1. See that video up there? It's called "Riding Light" and it's a simulator of sorts. You, the viewer (and listener; the music is great) get to hitch a ride on of a single light particle - or photon - as it backs away from it's mother, the Sun, at (duh) the speed of light. As you pass Mercury, Venus, Earth, Mars, and some minor planets in the asteroid belt on your way to Jupiter and its moons, you start to realize just exactly how truly, mind-bogglingly huge astronomical distances really are. It's a real slick production, and I stuck with it for the whooooooole trip. Can you do the same?
2. There's an excellent think piece up for free on the New Yorker website about how Islamic State recruitment videos owe a seeming stylistic debt to the immensely popular "First Person Shooter" (FPS) style videogame genre. It begins:
In a recruitment video for the Islamic State in Iraq and al-Sham, or ISIS that has been making the rounds of some uglier parts of the Internet, a man sits in a plastic chair on a porch, a rifle stuck between his knees. ... A bullet hits the cement wall behind his head, kicking up a puff of dust. He gets to his feet and stumbles forward, confused and disoriented. The view changes: an overlay effect makes it look as if the man is being watched through a sniper’s scope. A red dot zeroes in on the man’s midsection. There is a gunshot; the man recoils. As he grimaces in pain, the footage grinds down to render, in slow motion, every expression of his face, his flailing arms. ... The mechanics of all this should be familiar to anyone who has played a first-person-shooter video game in the past ten years. In Halo, Call of Duty, Gears of War, and pretty much every other F.P.S. sold today ... The similarities between ISIS recruitment films and first-person-shooter games are likely intentional.The article's top pull-quote comes from another piece of ISIL propaganda: "THIS IS OUR CALL OF DUTY AND WE RESPAWN IN JANNAH!" Fucking goofs.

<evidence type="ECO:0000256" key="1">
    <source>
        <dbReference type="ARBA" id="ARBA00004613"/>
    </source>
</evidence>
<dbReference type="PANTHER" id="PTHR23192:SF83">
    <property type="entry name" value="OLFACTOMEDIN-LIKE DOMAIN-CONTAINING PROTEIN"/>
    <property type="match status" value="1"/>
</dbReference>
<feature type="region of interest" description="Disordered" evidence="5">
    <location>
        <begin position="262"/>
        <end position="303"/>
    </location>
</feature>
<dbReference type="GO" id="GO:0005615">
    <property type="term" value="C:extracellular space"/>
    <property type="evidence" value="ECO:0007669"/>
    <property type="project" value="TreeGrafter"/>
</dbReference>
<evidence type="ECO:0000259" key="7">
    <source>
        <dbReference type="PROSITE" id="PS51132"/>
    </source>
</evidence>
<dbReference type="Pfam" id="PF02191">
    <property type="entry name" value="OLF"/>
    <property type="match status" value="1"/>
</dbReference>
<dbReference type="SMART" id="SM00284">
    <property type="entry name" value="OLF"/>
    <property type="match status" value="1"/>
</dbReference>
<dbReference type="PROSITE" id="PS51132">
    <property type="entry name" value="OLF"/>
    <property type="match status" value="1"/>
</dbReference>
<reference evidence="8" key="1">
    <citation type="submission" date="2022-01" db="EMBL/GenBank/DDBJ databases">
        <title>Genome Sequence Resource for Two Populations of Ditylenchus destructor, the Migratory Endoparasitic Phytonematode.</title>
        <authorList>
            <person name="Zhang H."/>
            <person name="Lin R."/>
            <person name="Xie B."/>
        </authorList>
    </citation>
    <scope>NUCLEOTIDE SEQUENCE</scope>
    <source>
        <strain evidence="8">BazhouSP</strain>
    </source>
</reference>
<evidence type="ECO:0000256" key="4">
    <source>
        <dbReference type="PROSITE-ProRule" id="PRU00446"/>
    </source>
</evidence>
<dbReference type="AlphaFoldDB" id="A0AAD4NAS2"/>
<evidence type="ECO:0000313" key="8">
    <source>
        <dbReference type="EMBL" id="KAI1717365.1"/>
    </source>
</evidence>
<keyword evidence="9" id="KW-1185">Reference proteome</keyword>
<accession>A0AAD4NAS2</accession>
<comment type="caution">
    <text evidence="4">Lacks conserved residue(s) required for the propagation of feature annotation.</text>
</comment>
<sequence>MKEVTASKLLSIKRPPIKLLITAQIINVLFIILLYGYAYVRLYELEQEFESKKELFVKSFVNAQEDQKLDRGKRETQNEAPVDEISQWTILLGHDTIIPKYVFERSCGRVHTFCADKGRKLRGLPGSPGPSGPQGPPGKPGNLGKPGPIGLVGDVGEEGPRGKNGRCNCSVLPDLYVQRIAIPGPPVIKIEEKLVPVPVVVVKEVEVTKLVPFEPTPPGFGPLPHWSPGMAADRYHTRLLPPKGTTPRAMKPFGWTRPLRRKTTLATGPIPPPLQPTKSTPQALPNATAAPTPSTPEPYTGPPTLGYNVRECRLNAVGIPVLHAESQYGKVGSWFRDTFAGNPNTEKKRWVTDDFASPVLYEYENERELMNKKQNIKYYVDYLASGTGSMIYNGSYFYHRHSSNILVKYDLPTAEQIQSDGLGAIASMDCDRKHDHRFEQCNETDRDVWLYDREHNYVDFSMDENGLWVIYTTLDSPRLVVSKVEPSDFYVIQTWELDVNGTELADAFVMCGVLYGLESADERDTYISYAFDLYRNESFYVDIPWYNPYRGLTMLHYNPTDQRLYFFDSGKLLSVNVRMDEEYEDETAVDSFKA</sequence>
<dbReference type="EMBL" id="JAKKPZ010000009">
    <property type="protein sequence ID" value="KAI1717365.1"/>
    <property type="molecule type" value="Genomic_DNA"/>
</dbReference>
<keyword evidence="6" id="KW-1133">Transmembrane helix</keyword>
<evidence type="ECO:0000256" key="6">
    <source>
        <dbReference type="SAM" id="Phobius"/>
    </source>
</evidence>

3. The entire first episode of the Amazon.com-funded television mini-series version of Philip K. Dick's classic 1962 novel The Man in the High Castle - perhaps the finest of all "what if the Nazis had won" novels - is up for all and sundry to watch on Youtube. Fair warning: even though it's been decades since I've read Dick's novel, this version appears to have veered significantly from the source. In the plus column, I do quite like the art production. Those giant Nazi jumbo passenger jets look damn snazzy.